Ben Affleck is dealt in as Jack Ryan in 2002’s THE SUM OF ALL FEARS, the fourth movie to feature Tom Clancy’s character. This is based on the 1991 novel of the same name and has been variously described as a reboot of the series and the fourth movie in a series, but that hardly seems to matter. You don’t have to have seen PATRIOT GAMES, for example, to get into this.

THE SUM OF ALL FEARS is directed by Phil Alden Robinson, who directed and wrote FIELD OF DREAMS. Paul Attanasio and Daniel Pyne are credited with the screenplay of this Clancy adaptation and the author was not a fan. Once again, he felt critical details were omitted. Go figure.

THE SUMS OF ALL FEARS introduces us to Richard Dressler (Alan Bates), a billionaire from Austria who wants to procure a nuke because he wants to start a war. He figures if he drops the bomb, war will come between the Russians and Americans and his fascist dictatorship can step into the vacuum and rule with its pallid fist.

CIA analyst Ryan (Affleck) is pressed to work for the Director of the CIA (Morgan Freeman) at trying to figure out just what in the hell is going on. He investigates the Russians and trusts President Nemerov (Ciarán Hinds). This irks the American President (James Cromell). Things come to a head when things go boom in Baltimore and the world is on the brink of catastrophe.

Now, THE SUM OF ALL FEARS has big ideas. Blowing the crap out of an American city is something generally left to careless superheroes and their heinous counterparts, at least these days. In 2002, just months shy of the events of September 11, watching Baltimore go down can’t have led to many good feelings.

That THE SUM OF ALL FEARS takes such a big risk is the product of being made before the events of 2001, but it still gives Robinson’s movie an eerie resonance even now. The scene in question is searing and almost otherworldly. The characters walk through it in a daze. Ryan walks through it like a fragmented idiot with too many right answers.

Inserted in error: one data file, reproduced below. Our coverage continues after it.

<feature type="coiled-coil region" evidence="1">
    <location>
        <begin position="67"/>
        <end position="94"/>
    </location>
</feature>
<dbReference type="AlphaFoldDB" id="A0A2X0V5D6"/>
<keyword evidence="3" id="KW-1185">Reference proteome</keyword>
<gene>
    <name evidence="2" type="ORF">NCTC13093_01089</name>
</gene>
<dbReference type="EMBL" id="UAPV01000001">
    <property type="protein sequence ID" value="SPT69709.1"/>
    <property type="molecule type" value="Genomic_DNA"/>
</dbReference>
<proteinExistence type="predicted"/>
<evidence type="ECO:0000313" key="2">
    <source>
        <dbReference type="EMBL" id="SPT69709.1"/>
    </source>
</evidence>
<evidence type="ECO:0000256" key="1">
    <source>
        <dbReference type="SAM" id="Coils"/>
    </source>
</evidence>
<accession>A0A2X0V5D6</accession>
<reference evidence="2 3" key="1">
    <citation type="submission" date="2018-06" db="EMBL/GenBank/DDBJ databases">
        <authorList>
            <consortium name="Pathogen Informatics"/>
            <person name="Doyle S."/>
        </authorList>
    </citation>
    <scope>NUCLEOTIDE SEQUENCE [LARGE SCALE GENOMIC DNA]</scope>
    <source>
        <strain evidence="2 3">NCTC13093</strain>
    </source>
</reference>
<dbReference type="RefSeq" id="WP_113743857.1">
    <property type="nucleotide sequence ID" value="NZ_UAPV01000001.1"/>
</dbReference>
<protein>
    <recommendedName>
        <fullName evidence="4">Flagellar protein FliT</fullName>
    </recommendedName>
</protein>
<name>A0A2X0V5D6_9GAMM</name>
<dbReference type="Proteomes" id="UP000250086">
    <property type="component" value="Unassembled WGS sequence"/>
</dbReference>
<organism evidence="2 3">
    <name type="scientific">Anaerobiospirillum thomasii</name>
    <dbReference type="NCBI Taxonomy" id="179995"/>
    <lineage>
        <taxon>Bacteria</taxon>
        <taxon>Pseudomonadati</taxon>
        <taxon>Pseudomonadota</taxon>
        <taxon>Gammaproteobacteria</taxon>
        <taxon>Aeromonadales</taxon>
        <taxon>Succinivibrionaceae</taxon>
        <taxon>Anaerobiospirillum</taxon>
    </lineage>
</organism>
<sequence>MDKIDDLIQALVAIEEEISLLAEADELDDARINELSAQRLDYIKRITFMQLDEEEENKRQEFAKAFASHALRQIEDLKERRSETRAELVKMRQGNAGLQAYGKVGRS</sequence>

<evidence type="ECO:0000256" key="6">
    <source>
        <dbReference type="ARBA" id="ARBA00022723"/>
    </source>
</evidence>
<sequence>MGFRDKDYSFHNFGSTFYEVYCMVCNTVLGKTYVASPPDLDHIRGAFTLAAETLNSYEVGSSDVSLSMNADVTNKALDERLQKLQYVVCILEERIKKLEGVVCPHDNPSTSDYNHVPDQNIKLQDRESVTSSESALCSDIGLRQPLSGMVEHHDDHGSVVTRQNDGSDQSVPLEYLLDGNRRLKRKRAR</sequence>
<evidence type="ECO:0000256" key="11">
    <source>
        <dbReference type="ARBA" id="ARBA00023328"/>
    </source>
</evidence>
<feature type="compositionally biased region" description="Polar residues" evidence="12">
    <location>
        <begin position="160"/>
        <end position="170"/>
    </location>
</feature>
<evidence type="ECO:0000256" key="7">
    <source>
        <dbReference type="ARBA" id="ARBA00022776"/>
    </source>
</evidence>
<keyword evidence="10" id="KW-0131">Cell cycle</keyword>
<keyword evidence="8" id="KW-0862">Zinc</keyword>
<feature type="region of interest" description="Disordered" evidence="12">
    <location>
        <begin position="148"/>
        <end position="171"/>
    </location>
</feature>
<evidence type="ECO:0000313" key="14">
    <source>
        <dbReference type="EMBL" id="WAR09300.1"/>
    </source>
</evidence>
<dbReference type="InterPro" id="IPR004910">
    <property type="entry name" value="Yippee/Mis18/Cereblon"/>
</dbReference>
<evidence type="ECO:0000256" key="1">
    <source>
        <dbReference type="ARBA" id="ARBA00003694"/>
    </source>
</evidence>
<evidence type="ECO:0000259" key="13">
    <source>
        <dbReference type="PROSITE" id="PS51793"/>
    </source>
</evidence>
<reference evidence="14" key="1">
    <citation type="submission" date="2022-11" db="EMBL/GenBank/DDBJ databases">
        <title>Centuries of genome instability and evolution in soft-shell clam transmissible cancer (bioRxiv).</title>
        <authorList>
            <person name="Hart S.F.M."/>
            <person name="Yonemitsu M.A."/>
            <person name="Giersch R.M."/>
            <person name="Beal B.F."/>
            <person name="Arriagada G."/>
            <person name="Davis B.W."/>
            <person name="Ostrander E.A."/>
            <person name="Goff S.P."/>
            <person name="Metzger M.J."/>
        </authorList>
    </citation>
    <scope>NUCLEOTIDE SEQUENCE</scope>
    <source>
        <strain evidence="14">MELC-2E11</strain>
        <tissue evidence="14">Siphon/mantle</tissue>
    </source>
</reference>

THE SUM OF ALL FEARS is the weakest of the Ryan movies so far and that’s largely because Affleck is so uninspiring. He’s “cute,” we’re told, but who the hell cares? When you spend most of the film wishing it was Harrison Ford or even Alec Baldwin sucking up to Nemerov, you know there’s an issue.

Affleck’s not a bad actor, but he’s outdone every time he’s on screen and he’s just far too goddamn young to be taken seriously. Baldwin was garden-fresh when he went against Connery on the submarine in THE HUNT FOR RED OCTOBER, but he had at least a sense of misdirected gravity. Affleck’s “aw shucks” routine leaves him wobbling in the dust of such pressing events.

Freeman is always good and the character actors’ stock is strong enough, plus the plot moves at a fair click, and the action scenes are sharp if undistinguished. There’s nothing like the sheer awesomeness of PATRIOT GAMES’ opening volley, but it’s not an altogether terrible movie either. Any time you can take a good whack at fascists is cool by me, even if this is on the lacklustre side.

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